MRTI: Crucial final oval weekend ahead for Indy Lights, Pro Mazda at Iowa

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The Mazda Road to Indy schedule was fast and furious through the month of May, but has settled down over the summer in June and July.

This weekend though will prove crucial for the Indy Lights Presented by Cooper Tires and Pro Mazda Championship Presented by Cooper Tires championships in their final oval events of the season at Iowa Speedway, which will both be held on Saturday. The Cooper Tires USF2000 Championship Powered by Mazda returns to action at Mid-Ohio next month.


The Milwaukee podium of Felix Serralles, RC Enerson and Juan Piedrahita played spoiler to the three championship contenders, Jack Harvey, Spencer Pigot and Ed Jones. Harvey, Pigot and Jones were only fourth, seventh and eighth at Milwaukee. At Indianapolis, Harvey won while Pigot was ninth and Jones 10th.

Even though Harvey admitted he had a tough weekend in Milwaukee, he’s still gained nearly enough points on both drivers on ovals thus far to hold the championship lead.

In the two oval races, Harvey has 49 points while Pigot has 28 and Jones 24. Overall this year, Harvey has 261 points to Pigot’s 247 (14 back) and Jones’ 232 (29 back).

“We tested there earlier in the year and the car worked fairly well,” Harvey told MotorSportsTalk after Milwaukee. “It should be a good weekend for us. We have to will it to happen if it’s not.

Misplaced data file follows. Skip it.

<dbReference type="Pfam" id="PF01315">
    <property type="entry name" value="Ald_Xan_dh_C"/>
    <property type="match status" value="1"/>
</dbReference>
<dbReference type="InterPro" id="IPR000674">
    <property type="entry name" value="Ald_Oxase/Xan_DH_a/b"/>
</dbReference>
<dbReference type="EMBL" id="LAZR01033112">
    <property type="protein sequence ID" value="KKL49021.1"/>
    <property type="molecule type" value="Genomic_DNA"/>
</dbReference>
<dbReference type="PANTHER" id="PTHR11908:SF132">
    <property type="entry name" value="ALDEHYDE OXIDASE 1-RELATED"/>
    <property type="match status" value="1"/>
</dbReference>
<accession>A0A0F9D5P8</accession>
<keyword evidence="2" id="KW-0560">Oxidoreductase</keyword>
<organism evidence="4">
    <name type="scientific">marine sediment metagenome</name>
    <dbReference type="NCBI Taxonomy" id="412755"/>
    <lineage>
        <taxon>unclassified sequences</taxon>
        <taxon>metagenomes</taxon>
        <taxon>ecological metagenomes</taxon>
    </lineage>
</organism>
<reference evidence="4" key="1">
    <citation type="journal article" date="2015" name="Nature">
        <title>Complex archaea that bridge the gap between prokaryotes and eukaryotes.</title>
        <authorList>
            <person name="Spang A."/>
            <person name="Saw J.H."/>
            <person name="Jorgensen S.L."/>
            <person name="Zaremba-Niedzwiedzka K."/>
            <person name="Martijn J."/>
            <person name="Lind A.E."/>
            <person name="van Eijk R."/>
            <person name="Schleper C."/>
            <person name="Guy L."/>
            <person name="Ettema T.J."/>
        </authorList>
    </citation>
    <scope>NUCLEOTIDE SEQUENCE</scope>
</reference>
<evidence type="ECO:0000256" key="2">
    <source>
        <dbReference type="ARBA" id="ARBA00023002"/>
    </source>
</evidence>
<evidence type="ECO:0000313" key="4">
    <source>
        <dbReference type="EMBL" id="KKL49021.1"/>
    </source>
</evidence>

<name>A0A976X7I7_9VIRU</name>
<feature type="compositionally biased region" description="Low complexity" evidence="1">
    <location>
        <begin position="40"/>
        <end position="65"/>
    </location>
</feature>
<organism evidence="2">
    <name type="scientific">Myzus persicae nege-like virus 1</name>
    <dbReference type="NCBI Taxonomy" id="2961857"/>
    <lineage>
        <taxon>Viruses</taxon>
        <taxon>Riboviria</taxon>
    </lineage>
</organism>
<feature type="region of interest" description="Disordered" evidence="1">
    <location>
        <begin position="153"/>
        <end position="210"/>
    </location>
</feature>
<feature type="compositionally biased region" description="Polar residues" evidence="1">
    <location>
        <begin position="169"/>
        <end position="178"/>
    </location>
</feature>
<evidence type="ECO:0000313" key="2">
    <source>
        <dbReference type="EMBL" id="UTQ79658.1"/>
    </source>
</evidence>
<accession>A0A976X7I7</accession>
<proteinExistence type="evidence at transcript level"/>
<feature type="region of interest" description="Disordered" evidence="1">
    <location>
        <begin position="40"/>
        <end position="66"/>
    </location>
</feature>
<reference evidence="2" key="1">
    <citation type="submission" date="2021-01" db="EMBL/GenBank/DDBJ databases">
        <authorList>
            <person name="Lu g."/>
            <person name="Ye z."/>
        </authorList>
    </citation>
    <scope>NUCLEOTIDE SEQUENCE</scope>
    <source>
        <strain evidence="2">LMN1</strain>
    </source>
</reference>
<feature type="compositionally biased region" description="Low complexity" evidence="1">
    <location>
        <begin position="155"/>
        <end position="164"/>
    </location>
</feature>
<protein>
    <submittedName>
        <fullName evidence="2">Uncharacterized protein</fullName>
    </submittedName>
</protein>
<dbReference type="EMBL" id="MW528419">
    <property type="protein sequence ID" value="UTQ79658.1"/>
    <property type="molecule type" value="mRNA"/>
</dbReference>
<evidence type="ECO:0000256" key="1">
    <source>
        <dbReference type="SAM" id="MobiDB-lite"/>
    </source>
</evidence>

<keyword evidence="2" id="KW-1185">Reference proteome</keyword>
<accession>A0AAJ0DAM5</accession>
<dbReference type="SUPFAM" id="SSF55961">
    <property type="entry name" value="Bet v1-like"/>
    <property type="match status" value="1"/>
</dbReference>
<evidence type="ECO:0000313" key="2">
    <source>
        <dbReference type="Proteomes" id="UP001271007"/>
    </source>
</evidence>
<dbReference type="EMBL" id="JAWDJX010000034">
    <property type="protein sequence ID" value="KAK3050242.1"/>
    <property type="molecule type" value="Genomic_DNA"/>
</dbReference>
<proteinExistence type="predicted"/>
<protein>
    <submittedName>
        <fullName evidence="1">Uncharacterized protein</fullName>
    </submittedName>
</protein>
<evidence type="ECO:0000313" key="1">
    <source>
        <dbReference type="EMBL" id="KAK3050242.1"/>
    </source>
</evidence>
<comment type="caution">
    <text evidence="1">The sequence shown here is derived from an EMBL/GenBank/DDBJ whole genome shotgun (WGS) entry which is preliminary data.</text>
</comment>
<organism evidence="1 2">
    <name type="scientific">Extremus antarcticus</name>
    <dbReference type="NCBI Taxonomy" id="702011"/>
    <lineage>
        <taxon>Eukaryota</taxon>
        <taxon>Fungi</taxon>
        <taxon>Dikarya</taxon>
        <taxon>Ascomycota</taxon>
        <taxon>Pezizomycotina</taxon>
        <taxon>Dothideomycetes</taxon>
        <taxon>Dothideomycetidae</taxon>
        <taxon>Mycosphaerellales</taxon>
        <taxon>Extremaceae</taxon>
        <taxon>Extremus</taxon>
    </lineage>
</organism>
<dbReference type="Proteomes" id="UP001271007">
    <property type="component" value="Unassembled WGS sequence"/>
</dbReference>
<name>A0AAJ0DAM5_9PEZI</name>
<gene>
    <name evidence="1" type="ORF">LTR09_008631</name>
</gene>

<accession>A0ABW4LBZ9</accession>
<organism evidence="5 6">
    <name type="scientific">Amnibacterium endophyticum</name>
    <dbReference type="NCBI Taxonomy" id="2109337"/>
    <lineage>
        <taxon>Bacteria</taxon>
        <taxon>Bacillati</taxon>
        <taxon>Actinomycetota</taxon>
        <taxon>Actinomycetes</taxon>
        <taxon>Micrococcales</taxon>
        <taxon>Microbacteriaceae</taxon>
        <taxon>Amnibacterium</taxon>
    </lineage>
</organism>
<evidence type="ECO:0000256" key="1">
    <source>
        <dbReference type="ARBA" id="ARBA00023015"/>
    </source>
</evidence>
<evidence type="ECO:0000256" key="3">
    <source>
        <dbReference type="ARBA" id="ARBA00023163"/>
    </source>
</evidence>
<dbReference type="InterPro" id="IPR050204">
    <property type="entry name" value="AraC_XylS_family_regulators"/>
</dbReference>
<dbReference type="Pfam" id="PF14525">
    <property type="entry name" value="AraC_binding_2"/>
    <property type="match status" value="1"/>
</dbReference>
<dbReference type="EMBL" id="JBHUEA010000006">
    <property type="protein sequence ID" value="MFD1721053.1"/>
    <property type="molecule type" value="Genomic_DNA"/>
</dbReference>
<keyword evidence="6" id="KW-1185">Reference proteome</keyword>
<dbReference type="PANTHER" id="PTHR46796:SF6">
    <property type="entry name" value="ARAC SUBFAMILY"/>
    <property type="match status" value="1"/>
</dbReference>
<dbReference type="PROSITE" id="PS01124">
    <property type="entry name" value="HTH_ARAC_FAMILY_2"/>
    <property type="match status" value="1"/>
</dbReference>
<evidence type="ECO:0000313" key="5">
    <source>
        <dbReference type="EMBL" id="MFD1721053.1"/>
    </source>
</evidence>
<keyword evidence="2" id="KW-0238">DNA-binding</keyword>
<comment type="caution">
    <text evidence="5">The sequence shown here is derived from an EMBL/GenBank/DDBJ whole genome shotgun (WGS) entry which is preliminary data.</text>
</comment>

“That’s the stage of the season we’re at. We have to dig deep and see where we can extend the lead in Iowa, go to Mid-Ohio and kick ass. If we win Iowa it would put us in a good position for Mid-Ohio. It’s simple but it comes down to execution, really.”

The series returns to Iowa after a one-year hiatus. Sage Karam was the most recent Indy Lights winner there in 2013, leading a Schmidt Peterson Motorsports podium sweep ahead of Gabby Chaves and Jack Hawksworth.


Pro Mazda returns to action for the first time since Toronto last month, and for its second and last oval race after also racing at Lucas Oil Raceway in May. It also marks the series’ first trip to Iowa Speedway since 2012.

Uruguayan rookie Santiago Urrutia is still well-positioned in the championship, up 30 points on Neil Alberico, but had a DNF at Lucas Oil.

Meanwhile just 23 points separate Alberico, Timothe Buret, Weiron Tan, Garett Grist and Pato O’Ward from second to sixth. So depending on how they all do at Iowa, those positions could swing. Tan dominated at Lucas Oil, although the flat 0.686-mile oval is a different animal from the 0.875-mile Iowa Speedway, which is flat all the way around.

Justin Grant prevails over Kyle Larson in the Turkey Night Grand Prix

Grant Larson Turkey Night / DB3 Inc.

On the heels of his Hangtown 100 victory, Justin Grant worked his way from 13th in the Turkey Night Grand Prix to beat three-time event winner Kyle Larson by 1.367 seconds. The 81st annual event was run at Ventura (Calif.) Raceway for the sixth time.

“My dad used to take me to Irwindale Speedway, and we’d watch Turkey Night there every year,” Grant said in a series press release. “This is one of the races I fell in love with. I didn’t think I’d ever get a chance to run in it, never thought I’d make a show and certainly never thought I’d be able to win one.”